Should you Date a Fellow Employee?



If you have the hots for a fellow employee, a blog post is probably not going to stop you from dating. Your employment handbook might, so make sure there are not any rules against fraternization. Consider these what-if situations as well. This could help if you decide to start up a romance with another employee or if the employee handbook allows it.


What if you break up and they start flirting and going out with another employee? Or worse, flirt with someone else at work while you’re still dating? How is that going to make you feel? How is that going to affect your job performance, your boss, and your ability to get promoted? The potential effect on your work is one reason your employment handbook might have guidance on office relationships.


What happens if your career suddenly takes off but your partner is still on the ground? Will you be able to handle it as an employee and as a romantic partner? Or perhaps you’re a boss already and your lover isn’t or vice versa. Can you both handle that?

The Long Run

“Absence makes the heart grow fonder,” but every time you turn around, they’re right there, a fellow employee at work….. Also, what happens if you have one of those blowout-like arguments on a Sunday night? How’s Monday morning going to look to you both?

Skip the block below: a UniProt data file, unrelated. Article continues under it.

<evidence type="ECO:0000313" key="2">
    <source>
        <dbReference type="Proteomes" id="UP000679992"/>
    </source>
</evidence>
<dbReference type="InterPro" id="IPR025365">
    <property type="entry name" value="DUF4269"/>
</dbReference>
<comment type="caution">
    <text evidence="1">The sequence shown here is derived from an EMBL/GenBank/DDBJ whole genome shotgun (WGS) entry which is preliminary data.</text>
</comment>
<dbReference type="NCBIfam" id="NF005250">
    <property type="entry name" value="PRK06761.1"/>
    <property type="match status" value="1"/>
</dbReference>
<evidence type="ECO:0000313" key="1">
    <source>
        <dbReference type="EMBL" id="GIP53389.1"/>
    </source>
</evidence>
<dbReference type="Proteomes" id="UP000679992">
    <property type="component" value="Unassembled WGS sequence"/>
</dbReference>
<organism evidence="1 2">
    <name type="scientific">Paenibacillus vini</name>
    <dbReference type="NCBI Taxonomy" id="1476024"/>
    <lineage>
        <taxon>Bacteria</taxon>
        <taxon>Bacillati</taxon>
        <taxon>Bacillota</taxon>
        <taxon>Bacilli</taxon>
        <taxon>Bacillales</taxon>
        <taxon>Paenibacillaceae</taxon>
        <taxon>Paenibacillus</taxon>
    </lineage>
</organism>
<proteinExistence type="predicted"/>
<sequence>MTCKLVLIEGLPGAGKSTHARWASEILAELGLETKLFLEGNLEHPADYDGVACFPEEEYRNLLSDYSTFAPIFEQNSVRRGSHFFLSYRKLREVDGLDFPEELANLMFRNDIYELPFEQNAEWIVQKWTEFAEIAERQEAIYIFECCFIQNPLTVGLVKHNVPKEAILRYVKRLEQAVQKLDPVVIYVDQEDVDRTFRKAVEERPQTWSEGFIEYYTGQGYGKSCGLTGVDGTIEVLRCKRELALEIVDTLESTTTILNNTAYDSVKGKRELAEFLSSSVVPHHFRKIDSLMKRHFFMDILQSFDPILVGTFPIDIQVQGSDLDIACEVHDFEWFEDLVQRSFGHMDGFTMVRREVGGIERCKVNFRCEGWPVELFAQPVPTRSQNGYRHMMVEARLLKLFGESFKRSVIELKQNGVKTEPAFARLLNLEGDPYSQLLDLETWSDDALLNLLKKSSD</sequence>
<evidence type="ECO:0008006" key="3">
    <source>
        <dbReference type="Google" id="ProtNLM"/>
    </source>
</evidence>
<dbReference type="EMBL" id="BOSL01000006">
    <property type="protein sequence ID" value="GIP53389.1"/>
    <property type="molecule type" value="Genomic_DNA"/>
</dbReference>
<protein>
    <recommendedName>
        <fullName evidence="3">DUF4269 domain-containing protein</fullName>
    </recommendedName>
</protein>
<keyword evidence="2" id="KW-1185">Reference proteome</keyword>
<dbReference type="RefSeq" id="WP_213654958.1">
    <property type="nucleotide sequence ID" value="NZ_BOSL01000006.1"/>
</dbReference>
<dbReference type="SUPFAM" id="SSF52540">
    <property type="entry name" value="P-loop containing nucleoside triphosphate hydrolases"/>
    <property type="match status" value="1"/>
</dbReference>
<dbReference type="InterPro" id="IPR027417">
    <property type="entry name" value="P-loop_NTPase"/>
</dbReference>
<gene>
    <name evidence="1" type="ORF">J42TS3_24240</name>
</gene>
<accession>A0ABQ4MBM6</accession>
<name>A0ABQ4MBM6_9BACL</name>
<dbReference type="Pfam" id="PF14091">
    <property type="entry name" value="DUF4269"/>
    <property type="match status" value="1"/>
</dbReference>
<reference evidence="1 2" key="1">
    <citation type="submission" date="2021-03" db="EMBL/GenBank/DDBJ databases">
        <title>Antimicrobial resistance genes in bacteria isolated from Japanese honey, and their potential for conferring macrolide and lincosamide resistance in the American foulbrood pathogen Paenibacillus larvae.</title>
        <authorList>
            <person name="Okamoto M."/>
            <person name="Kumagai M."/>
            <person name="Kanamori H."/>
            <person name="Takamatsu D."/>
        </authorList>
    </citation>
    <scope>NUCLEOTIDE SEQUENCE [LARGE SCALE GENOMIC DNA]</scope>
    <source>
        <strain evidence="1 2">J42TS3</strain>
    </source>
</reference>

After the Thrill is Gone

Suppose you and another employee have managed to keep your relationship under wraps for a couple of years and you’ve both finally felt safe to let the cat out of the bag. Now what? Sometimes what keeps office romances burning is the same thing that keeps a cheating couple going–intrigue, and the thrill of keeping a secret that you know darn well would blow everyone’s minds or have “dangerous” consequences. What often happens though is as soon as the “heat” is gone, they become just another couple, and that can destroy the magic, with or without permission from the employment handbook.

Scared yet?

We’re glad that we’ve given you a lot to think about, but it was only because we wanted to stress this one important rule. Discretion and professionalism will be the only thing that saves your careers, your feelings and each other’s sanity if the whole thing goes up in smoke. Be a good employee first.


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